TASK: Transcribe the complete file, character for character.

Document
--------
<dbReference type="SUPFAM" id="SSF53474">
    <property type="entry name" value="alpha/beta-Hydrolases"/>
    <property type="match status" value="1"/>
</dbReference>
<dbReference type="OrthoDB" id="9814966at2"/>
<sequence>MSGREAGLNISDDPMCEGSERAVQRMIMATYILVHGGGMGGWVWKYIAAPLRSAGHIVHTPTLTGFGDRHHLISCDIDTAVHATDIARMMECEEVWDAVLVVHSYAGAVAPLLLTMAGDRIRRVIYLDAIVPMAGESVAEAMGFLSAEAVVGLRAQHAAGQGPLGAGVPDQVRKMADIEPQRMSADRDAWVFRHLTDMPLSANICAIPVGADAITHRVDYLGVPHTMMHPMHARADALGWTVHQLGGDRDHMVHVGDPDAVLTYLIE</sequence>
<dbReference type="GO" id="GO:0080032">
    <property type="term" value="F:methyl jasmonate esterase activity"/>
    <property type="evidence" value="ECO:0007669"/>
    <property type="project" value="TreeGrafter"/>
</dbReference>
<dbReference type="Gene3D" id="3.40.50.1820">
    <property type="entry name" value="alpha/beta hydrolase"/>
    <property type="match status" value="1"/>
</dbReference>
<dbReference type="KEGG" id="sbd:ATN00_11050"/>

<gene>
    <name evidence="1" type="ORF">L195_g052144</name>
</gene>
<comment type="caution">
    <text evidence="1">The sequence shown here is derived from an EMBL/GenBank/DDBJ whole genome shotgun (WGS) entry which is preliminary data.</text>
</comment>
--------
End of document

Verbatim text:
<dbReference type="SUPFAM" id="SSF53474">
    <property type="entry name" value="alpha/beta-Hydrolases"/>
    <property type="match status" value="1"/>
</dbReference>
<dbReference type="OrthoDB" id="9814966at2"/>
<sequence>MSGREAGLNISDDPMCEGSERAVQRMIMATYILVHGGGMGGWVWKYIAAPLRSAGHIVHTPTLTGFGDRHHLISCDIDTAVHATDIARMMECEEVWDAVLVVHSYAGAVAPLLLTMAGDRIRRVIYLDAIVPMAGESVAEAMGFLSAEAVVGLRAQHAAGQGPLGAGVPDQVRKMADIEPQRMSADRDAWVFRHLTDMPLSANICAIPVGADAITHRVDYLGVPHTMMHPMHARADALGWTVHQLGGDRDHMVHVGDPDAVLTYLIE</sequence>
<dbReference type="GO" id="GO:0080032">
    <property type="term" value="F:methyl jasmonate esterase activity"/>
    <property type="evidence" value="ECO:0007669"/>
    <property type="project" value="TreeGrafter"/>
</dbReference>
<dbReference type="Gene3D" id="3.40.50.1820">
    <property type="entry name" value="alpha/beta hydrolase"/>
    <property type="match status" value="1"/>
</dbReference>
<dbReference type="KEGG" id="sbd:ATN00_11050"/>

<gene>
    <name evidence="1" type="ORF">L195_g052144</name>
</gene>
<comment type="caution">
    <text evidence="1">The sequence shown here is derived from an EMBL/GenBank/DDBJ whole genome shotgun (WGS) entry which is preliminary data.</text>
</comment>